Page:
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April 12: Crossing the Line: What Constitutes Torture?

Contact: Shilo Raube / 412-268-6094 / sraube@andrew.cmu.edu

Crossing the Line: What Constitutes Torture?

New Study Suggests Inability To Empathize With Those Suffering Pain
May Prohibit One’s Ability To Identify Torturous Acts


George LoewensteinPITTSBURGH—Although nearly all nations of the world condemn torture, and most have signed on to treaties that prohibit it, there is much less agreement about what specific acts constitute torture.  Almost all statutes dealing with torture define what is torture based on severity of pain. For example, the United Nations Convention against Torture — ratified by more than 150 countries — defines torture as the “infliction of severe physical or mental pain or suffering.” 
     
In a forthcoming issue of the journal Psychological Science, however, researchers Loran Nordgren of the Kellogg School of Management at Northwestern University, George Loewenstein of Carnegie Mellon University and Mary-Hunter Morris McDonnell of Harvard University demonstrate just how subjective and biased such judgments can be.
     
In four studies, the research team asked participants to make two types of judgments about interrogation tactics: the degree of pain produced by the tactic, and whether that tactic should be classified as torture (and hence prohibited). The four studies focused on three common interrogation techniques: exposure to cold temperatures, sleep deprivation and solitary confinement. Drawing on their own prior research on “empathy gaps” — the idea that people in one emotional state are unable to imagine how they would feel or behave in another — the authors predicted that subjects who experienced even a mild version of the same physical or psychological pain produced by a tactic would rate the pain produced by the tactic as worse, and would be likely to classify that tactic as torture. 
   
In all studies, some of the subjects made these judgments without actually experiencing the distress of the interrogation tactic (as is generally the case). Other subjects made the same evaluation while experiencing a mild version of the specific form of pain produced by the tactic, by submerging their arm in ice cold water, standing outside in the Chicago cold, participating while in a state of mental fatigue at the end of a nighttime class after a full day of work, or playing a social exclusion game. In all four experiments, subjects who got a small taste of the pain judged the tactic to be more painful, and were more likely to define it as torture, than those who made their judgments pain-free.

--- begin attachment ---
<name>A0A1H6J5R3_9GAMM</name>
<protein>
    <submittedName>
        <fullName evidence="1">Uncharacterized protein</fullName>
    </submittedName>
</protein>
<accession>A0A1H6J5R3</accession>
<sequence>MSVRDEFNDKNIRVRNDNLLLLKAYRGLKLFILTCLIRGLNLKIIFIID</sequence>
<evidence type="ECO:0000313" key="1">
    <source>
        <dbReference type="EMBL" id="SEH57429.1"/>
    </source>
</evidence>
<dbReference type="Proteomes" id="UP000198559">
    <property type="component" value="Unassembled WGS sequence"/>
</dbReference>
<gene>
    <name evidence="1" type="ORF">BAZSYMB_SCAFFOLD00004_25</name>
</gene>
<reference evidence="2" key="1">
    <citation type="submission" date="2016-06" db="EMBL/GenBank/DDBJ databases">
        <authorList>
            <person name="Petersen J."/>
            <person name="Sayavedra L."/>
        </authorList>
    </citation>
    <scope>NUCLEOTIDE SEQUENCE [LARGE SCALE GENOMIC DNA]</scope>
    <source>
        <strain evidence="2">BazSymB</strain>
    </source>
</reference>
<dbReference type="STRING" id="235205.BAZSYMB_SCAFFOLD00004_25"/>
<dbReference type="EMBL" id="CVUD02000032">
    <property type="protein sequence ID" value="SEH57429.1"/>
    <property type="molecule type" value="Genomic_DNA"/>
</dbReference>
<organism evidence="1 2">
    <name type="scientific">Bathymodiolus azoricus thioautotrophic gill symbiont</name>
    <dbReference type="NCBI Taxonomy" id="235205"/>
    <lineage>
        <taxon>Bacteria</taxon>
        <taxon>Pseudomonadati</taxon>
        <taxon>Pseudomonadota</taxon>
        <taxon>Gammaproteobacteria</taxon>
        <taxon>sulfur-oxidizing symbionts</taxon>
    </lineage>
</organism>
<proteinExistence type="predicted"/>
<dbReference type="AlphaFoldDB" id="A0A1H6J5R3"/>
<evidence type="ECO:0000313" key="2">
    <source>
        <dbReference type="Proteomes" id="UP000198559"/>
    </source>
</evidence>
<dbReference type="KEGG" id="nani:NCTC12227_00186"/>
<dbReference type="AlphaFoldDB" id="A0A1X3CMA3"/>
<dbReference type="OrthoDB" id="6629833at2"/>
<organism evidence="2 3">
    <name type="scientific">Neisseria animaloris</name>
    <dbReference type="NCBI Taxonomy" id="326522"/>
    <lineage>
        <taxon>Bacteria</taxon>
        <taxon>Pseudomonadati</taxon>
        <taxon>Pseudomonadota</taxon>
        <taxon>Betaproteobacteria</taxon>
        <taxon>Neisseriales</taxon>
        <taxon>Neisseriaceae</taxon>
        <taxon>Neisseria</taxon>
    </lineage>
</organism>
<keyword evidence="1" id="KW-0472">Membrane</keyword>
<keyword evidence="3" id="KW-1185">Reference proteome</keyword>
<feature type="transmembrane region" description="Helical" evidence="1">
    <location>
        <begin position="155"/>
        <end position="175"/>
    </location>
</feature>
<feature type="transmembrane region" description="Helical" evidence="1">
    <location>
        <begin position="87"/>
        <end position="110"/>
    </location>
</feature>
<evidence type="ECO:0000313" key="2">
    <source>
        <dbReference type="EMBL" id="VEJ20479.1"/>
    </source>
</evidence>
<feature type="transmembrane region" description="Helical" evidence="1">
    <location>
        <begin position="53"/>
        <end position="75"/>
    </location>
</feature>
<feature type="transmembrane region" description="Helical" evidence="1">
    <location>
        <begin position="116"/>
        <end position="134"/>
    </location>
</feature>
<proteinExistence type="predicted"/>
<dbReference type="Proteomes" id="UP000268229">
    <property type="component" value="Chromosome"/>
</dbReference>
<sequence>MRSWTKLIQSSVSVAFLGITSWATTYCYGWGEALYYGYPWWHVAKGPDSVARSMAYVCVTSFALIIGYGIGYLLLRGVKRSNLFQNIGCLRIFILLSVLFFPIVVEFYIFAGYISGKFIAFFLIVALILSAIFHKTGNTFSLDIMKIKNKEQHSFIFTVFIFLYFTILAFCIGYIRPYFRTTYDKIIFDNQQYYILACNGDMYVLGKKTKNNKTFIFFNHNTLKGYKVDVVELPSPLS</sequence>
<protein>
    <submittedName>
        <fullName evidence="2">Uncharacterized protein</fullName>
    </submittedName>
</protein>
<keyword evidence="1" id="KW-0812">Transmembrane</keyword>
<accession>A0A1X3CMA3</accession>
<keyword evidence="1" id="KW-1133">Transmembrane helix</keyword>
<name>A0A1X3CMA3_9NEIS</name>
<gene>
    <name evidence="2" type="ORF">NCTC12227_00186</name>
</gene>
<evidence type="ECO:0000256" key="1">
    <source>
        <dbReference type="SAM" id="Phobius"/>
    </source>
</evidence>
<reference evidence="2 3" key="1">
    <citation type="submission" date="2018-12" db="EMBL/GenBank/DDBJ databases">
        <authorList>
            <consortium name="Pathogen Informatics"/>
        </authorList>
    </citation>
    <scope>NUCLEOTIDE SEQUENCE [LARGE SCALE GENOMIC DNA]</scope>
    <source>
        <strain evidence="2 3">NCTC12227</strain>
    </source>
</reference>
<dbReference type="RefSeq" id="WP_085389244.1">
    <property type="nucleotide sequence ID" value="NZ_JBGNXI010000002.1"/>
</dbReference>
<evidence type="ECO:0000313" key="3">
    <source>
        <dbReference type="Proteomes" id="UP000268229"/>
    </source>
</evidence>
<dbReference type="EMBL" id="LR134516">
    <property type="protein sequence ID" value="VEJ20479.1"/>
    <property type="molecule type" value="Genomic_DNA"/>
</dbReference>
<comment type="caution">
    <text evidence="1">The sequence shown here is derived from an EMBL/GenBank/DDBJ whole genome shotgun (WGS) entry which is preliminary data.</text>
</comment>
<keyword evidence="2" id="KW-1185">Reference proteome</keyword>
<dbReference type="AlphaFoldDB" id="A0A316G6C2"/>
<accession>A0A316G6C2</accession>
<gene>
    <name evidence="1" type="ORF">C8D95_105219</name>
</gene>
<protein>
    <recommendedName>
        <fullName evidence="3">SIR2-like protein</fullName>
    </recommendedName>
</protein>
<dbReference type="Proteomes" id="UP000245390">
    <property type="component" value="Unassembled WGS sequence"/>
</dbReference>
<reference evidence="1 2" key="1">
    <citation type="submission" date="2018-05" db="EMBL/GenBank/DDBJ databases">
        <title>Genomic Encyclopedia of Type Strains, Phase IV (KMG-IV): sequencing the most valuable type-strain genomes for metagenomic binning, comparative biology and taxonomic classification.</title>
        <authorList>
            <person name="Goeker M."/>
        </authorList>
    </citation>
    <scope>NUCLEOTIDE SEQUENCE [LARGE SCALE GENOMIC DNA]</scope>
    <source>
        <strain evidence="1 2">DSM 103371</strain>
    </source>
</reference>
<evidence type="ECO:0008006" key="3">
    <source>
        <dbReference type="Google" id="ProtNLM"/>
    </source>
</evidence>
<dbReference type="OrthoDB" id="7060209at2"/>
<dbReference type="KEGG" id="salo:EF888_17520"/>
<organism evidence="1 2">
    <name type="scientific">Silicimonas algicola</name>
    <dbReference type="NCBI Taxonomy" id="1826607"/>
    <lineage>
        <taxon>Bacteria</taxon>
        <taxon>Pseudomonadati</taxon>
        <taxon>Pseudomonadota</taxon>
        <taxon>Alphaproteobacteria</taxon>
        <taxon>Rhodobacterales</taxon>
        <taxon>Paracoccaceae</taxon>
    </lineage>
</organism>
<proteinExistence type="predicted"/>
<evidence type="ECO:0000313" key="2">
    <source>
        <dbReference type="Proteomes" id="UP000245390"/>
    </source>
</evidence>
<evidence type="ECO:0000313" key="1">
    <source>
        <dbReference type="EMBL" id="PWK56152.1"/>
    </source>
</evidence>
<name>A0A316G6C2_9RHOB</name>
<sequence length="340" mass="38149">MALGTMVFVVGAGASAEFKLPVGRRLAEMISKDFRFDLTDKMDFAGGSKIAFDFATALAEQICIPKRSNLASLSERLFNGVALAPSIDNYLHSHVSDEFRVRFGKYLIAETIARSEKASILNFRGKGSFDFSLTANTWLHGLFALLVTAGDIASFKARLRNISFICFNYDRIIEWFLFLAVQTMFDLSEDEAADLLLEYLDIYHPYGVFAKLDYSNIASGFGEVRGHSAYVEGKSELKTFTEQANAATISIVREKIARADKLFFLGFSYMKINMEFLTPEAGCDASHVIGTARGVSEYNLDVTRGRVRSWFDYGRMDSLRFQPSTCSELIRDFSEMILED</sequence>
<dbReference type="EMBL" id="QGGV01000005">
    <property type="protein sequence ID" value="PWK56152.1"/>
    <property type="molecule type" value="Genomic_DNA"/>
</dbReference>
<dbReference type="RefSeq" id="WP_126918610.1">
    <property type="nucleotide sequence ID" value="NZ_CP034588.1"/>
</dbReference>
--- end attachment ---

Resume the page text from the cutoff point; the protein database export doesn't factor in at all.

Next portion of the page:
“This research comes at a critical moment in the debate surrounding the limits of interrogation procedures,” said Nordgren, a professor of management and organizations at the Kellogg School of Management. “By demonstrating inconsistencies and biases in people’s judgments of what constitutes torture, our findings suggest that those who set torture policies are likely to be fundamentally misinformed. Our studies provide a systematic investigation of what talk show host Erich ‘Mancow’ Muller learned first hand when, to prove that waterboarding was not torture, he voluntarily subjected himself to the procedure. Within seconds, he had changed his perspective.” 
     
Moreover, an interesting finding from the studies presented in the paper was that having experienced the pain only minutes earlier was no different from never having experienced it; judgments of severity and of whether a method constituted torture were only affected by the judge’s immediate state of pain. Loewenstein, the Herbert A. Simon Professor of Economics and Psychology at CMU, has observed similar patterns in earlier research.
     
“While people may feel they can judge a tactic because they have experienced the pain it produces at some point in the past, this research suggests that people can only empathize with pain when they are directly experiencing it,” Loewenstein said. “Those who make policies that guide the use of torture, of course, are unlikely to be in a state of pain when determining what interrogation tactics can be used in what circumstances.”
     
In a companion piece, published in the Vanderbilt Journal of Transnational Law, the authors explore the legal implications of their findings. Legal scholars draw a distinction between illegal actions such as rape that are malum in se — i.e., inherently bad — and those, such as illegal tax accounting practices that are malum prohibitum — wrong only because they are prohibited. Acts that are malum in se should be avoided, even if they are not expressly prohibited; in contrast, it is perfectly acceptable to hew close to the line on acts that are malum prohibitum — e.g., if a zoning regulation prohibits buildings from being more than 90-feet tall, a building that is 89-feet-tall is perfectly acceptable. McDonnell, a student at Harvard Law School, says that by showing that judgments of torture are highly subjective, the research shows that a malum prohibitum approach is not practical. 
     
“Since torture is, to a great extent, in the eye of the beholder, any attempt to hew close to the legal standard risks crossing the line,” McDonnell said.
     
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Pictured above is George Loewenstein, the Herbert A. Simon Professor of Economics and Psychology at CMU.